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 S.O.S. Update - February 2004
 

                                      

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ZONING HEARINGS UPDATE: On Tuesday, Dec. 2nd a hearing was held to discuss a proposed change of zoning from 2 acre residential (RR) to allow higher density housing fronted by Commercial Development extending the length of West Bus. Rt. 30 and commercial zoning North on Rt. 10. Over 100 residents attended this meeting in opposition to these changes. Public comment was limited to 45 minutes by Chairman, Joe Garris, who requested additional comments be submitted to the township in writing. The vote was postponed until a future public meeting. Notice of this vote was advertised and is scheduled to be held at the regularly scheduled Feb. 17th township meeting at 9 a.m.

A second zoning hearing was held on Wed., Dec. 3rd regarding a proposed change of zoning to allow increased density within R2 districts from 6 to 11 units per acre.  This change was requested by JYF Partners to allow building of more than 135 condominiums instead of 75 town homes on their 12 acres located between Meeting House Lane and Bus. Rt. 30.  This change also affects 3 other R2 undeveloped properties in our township. Dozens of residents attended this meeting, again in opposition to this change. Unfortunately two of the three supervisors chose to vote in favor, allowing a density of 10 units per acre, even though the many residents attending were strongly and nearly unanimously opposed.  When repeatedly asked to justify why they voted “Yes”, deliberately against the will of the people, Doug Doratt stated that they voted based on the information they had received from professional consultants hired by the supervisors and paid for by the township. A resident also questioned whether it was a conflict of interest for Doug Doratt to vote in favor of this zoning change since he owns R2 property within the township and this zoning change could benefit him financially.  The solicitor indicated this was not a conflict of interest, in his opinion, since multiple pieces of property within the township would be affected by this change. But, Pg. 8 of the PA Township Supervisor’s Handbook states “. . . In any issue brought before the board of supervisors where an individual member has a conflict of interest, or there is an appearance of a conflict of interest, that supervisor should refrain from voting on the issue. Pennsylvania courts have long upheld as a fundamental public policy principle the rule that members of a governmental body cannot vote on any matter where they have a direct person interest.” It’s also of interest that newly elected supervisor, Dale Hensel owns property that will be affected by the Commercial Overlay zoning to be voted on Feb. 17th.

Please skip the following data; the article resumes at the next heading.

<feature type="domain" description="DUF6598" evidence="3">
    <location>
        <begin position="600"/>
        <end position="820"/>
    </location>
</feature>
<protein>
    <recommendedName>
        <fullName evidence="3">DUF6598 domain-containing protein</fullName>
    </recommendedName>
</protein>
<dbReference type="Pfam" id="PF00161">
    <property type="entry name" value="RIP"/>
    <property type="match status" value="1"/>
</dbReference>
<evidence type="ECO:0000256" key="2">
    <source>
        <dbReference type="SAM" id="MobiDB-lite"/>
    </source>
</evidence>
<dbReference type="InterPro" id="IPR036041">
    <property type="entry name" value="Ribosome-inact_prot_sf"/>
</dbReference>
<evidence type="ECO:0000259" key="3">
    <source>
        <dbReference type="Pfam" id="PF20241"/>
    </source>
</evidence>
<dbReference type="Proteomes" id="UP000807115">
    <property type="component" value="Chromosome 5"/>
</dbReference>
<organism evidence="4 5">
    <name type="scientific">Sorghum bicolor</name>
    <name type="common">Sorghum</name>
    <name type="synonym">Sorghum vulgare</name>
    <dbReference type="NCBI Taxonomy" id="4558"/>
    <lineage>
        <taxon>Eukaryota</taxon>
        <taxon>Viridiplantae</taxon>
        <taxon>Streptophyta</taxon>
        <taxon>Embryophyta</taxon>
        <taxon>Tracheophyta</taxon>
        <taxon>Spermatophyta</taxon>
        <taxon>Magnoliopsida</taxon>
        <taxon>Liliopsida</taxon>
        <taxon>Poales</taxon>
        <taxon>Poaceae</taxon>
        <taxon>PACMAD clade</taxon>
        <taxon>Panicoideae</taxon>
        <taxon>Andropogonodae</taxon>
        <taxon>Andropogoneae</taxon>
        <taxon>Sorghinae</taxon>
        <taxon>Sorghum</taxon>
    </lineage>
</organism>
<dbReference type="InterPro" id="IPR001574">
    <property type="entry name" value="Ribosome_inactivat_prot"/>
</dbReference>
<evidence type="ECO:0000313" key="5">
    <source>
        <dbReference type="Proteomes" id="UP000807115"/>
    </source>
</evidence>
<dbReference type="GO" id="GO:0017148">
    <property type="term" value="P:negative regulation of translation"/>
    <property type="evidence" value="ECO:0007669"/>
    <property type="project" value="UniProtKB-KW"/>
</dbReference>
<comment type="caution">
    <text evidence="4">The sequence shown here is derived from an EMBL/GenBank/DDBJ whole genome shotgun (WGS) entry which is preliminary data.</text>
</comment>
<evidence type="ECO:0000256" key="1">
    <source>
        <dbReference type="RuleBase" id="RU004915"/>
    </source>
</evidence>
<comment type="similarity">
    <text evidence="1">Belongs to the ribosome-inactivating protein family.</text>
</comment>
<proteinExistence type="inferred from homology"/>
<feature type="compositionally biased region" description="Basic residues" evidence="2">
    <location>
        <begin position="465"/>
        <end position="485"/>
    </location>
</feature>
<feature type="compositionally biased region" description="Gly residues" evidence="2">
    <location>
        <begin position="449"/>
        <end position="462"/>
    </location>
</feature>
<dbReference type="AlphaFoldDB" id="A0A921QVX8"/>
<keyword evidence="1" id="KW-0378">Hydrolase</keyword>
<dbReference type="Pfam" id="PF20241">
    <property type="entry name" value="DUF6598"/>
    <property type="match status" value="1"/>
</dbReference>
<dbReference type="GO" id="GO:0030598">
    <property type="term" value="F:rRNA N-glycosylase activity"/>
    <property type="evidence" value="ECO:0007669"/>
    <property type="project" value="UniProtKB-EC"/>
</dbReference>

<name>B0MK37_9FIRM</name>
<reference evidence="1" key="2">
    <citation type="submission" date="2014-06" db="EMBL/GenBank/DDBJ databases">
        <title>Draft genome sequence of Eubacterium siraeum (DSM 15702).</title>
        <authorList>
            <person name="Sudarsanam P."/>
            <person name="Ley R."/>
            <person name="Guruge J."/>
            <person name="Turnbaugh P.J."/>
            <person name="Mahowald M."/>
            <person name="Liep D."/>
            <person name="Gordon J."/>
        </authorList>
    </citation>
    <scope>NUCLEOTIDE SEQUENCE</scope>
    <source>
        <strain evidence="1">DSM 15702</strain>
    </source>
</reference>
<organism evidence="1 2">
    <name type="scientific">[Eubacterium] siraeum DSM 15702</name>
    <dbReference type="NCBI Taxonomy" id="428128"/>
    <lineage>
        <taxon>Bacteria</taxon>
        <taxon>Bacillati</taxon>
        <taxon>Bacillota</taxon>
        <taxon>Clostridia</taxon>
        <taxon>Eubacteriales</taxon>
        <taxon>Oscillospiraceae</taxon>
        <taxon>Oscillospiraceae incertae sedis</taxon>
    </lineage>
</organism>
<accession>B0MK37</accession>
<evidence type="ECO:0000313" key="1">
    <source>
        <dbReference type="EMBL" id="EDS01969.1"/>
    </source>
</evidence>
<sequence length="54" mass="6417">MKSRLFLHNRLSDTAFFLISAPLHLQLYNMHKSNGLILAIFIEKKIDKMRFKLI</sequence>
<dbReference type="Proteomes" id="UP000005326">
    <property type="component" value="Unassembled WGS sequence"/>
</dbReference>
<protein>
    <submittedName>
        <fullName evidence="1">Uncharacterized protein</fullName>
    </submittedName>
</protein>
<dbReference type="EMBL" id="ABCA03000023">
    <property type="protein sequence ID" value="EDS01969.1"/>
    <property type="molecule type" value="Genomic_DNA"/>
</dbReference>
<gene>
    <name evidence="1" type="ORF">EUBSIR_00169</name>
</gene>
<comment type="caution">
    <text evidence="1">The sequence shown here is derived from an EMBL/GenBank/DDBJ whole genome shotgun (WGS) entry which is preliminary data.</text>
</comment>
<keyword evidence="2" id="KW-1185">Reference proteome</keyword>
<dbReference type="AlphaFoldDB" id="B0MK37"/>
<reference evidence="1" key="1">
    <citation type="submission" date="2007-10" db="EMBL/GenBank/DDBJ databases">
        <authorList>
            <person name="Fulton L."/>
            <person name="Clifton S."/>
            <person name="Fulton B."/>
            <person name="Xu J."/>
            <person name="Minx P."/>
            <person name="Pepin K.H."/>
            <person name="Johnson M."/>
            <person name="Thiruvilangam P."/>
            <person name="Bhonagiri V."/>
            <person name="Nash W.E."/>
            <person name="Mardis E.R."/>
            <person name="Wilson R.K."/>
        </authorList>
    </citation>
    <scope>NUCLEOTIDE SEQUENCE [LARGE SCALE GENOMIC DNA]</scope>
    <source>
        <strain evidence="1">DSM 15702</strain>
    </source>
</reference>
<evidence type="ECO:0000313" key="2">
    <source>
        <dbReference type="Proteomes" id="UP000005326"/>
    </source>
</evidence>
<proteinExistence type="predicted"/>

A second proposed change discussed rezoning 16 acres of residential property bordering Morris Lane to Light Industrial. After only minimal public comment, the supervisors chose to table their vote on Dec. 3rd. The supervisors subsequently voted to allow this zoning change at the Jan. 5th township meeting.

Silvernail/Franciscus ousted from Planning Commission: At the Jan. 5th reorganization meeting, the supervisors did not mention the organization of the Planning Commission, or other committees, as is commonly done. When resident, Stephanie Silvernail asked why these commissions weren’t included in the reorganization, Mr. Garris answered that the township wasn’t sure what they were going to do yet. He reminded Stephanie that her term on the Planning Commission had expired on Dec. 31st , as had Terry Franciscus’ term. No “thank yous” were given for their years of service (Terry 20+ years, Stephanie 8+ years). When questioned why the supervisors wouldn’t automatically wish to reappoint the two most qualified and experienced Planning Commission members, they responded that the township was accepting resumes for these positions and that the supervisors would decide at a later date how to proceed. Stephanie and Terry both submitted resumes for the open positions and indicated that they wished to continue serving their community on the Planning Commission. But, at the Jan. 20th township meeting held at 9 a.m., the Supervisors voted to pass an ordinance to decrease the number of members on the Planning Commission from 9 to 7, thereby eliminating the two open positions.  Not only was this action unwise since we clearly need volunteers well versed in zoning and development issues on the Planning Commission, but it was also a spiteful and vindictive way to eliminate two people who have continually voiced their opposition to over-development of Sadsbury Township, and favoring responsible development.  S.O.S. would like to take this opportunity to thank Stephanie Silvernail and Terry Franciscus for their years of service to our community and for consistently and courageously representing the will of the existing residents and not the developers.  Thanks to both of you for a job well done!